Kirov Ballet - 'Jewels'
by Catherine Pawlick
January 15, 2006 -- Mariinsky Theatre,
St. Petersburg, Russia
Adding brightness and vivacity to the stage, the sparkle of the Kirov’s “Jewels” on Sunday night was an apt choice that cured, for a few hours, the mid-season doldrums of an arctic winter.
In addition to old hands, the program featured several newcomers in the Balanchine masterpiece, a three-act work that has only gained in luster in subsequent seasons. Faure’s hauntingly beautiful score accompanied Ksenia Ostrakovskaya and Maxim Zuizin in the opening of ”Emeralds”. They danced the first couple with nobility, Ostrakovskaya smiling softly throughout, and Zuizin paying rapt attention to both steps and partnering. Sofia Gumerova danced the second solo with help from Sergei Popov in equally regal fashion. Continuing the elegant mood, Gumerova floated effortlessly through her attitude turns, gracing the audience with her own enjoyment of the dance. She appears increasingly relaxed and self-assured, lending an additional level of refinement to her dancing. When added to her usual sophistication, this spells the makings of a great ballerina.
”Rubies” opened with its usual near-shock quality: Karinska’s signature bright red costumes, and Stravinsky’s irregular phrasing and pounding notes. Ekaterina Petina was the center attraction at the opening of this act, smoldering in the partnering section with her four suitors – Anton Pimenov, Maxim Krebtov, Alexei Nedvega and Vasilii Sherbakov.
Petina was stern and powerful, unforgiving in both her glances and her flexible extensions, as the men ran around her, rearranging her four limbs. This contrasted with Olesya Novikova’s more playful sequences in the role often danced by Diana Vishneva. For Novikova the message was more about brightness than severity, more sparkle than power. The effect was a slightly diluted (read less acrobatic but equally Gumby-like) version of Vishneva, surprisingly pleasant for its balanced nature. Anton Korsakov was the slightly disappointing partner for Novikova, his lackluster presence suggesting fatigue or disinterest or both.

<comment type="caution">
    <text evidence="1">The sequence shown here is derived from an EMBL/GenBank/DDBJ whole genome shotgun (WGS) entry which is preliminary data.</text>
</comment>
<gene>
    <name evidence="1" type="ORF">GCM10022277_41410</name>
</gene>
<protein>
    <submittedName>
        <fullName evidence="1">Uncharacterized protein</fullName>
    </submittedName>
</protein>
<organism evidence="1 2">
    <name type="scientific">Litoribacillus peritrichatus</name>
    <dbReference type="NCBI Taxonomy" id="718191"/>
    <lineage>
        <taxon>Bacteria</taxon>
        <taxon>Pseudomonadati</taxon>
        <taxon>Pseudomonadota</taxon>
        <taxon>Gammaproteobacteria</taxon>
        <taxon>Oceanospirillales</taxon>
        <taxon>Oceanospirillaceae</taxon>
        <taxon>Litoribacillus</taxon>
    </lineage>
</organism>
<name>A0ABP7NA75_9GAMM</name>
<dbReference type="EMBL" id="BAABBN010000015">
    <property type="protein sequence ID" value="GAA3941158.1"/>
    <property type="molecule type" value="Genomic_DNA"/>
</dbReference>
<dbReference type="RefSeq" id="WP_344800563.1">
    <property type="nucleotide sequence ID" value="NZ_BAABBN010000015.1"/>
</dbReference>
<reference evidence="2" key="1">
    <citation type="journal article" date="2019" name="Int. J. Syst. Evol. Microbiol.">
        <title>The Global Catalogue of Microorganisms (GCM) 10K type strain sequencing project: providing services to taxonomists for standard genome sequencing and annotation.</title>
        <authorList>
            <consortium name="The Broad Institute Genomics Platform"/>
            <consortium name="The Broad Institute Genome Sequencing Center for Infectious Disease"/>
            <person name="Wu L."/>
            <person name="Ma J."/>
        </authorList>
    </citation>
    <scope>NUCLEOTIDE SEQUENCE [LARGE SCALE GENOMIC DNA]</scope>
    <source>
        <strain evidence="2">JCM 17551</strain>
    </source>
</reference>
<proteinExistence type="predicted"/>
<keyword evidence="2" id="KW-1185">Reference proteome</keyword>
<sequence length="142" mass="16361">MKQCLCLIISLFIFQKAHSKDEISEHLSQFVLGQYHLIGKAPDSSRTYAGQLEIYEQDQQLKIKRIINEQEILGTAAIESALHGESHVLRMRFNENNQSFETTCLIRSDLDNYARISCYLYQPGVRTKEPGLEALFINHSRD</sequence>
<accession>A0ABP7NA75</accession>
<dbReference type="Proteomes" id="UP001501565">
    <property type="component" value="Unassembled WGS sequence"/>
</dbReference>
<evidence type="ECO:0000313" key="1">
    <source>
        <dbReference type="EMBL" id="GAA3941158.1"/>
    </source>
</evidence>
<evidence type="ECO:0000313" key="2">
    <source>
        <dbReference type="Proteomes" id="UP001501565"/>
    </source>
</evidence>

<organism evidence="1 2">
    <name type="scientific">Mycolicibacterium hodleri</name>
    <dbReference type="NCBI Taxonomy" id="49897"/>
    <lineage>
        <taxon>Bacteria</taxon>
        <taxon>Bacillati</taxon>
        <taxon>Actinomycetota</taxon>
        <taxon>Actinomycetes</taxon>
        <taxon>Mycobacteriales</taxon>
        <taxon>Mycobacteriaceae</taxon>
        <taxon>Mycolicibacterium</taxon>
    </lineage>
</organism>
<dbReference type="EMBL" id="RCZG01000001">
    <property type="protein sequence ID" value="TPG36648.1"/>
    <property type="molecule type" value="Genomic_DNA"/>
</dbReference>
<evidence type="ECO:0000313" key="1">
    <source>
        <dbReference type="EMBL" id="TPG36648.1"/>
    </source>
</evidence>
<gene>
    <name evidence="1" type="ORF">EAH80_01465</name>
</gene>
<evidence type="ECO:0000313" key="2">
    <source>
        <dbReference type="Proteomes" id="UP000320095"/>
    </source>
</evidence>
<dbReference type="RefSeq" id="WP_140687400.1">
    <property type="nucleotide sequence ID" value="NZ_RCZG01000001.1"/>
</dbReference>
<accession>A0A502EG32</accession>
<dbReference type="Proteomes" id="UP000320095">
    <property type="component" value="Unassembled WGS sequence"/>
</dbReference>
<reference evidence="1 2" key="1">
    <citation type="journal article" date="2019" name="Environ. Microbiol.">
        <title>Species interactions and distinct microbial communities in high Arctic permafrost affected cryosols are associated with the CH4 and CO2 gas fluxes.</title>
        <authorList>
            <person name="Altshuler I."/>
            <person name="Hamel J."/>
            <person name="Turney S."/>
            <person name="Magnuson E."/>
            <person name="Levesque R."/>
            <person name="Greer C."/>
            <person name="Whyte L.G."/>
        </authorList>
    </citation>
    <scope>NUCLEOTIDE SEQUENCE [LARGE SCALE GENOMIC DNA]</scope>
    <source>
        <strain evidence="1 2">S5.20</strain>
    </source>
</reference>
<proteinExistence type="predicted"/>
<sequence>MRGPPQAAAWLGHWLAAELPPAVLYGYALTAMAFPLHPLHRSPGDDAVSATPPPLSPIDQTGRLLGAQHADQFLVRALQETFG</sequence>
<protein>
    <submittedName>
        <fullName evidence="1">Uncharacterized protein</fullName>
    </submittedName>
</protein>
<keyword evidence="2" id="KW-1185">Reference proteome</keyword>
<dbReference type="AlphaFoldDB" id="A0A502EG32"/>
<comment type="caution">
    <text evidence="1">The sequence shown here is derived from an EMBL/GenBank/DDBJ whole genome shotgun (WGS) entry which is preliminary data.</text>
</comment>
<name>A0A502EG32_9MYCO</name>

“Diamonds,” easily the highlight of “Jewels”’ triptych stole the show. It featured the accomplished Andrian Fadeev supporting Alina Somova in her debut in the role. This Balanchine tribute to Imperial Russia opens with hints of “Swan Lake” in the port de bras, and closes with a grand march reminiscent of the royal courts. Somova danced adequately, though appearing unpolished during moments of faster phrasing. She is of the bambi category – long, slim legs with lovely feet, but they do not always appear to be under her own control. The result is legs shot up without consideration, mostly due to faster tempos but sometimes even in the slower sequences. To his credit, Fadeev was not only ever-adoring (his enraptured glances suggested he was completely taken with her) but unwaveringly steadfast in all of his partnering efforts with Somova.
The corps de ballet was a visual accolade to Russia’s ballet traditions – streamlined, synchronized, coordinated, and brilliant like the diamonds they portrayed, and even more valuable in so many ways. Necks held high like true nobility, they were a metaphor for the riches of Russia, and an exemplar of sparkling dance.
Mikhail Agrest conducted.
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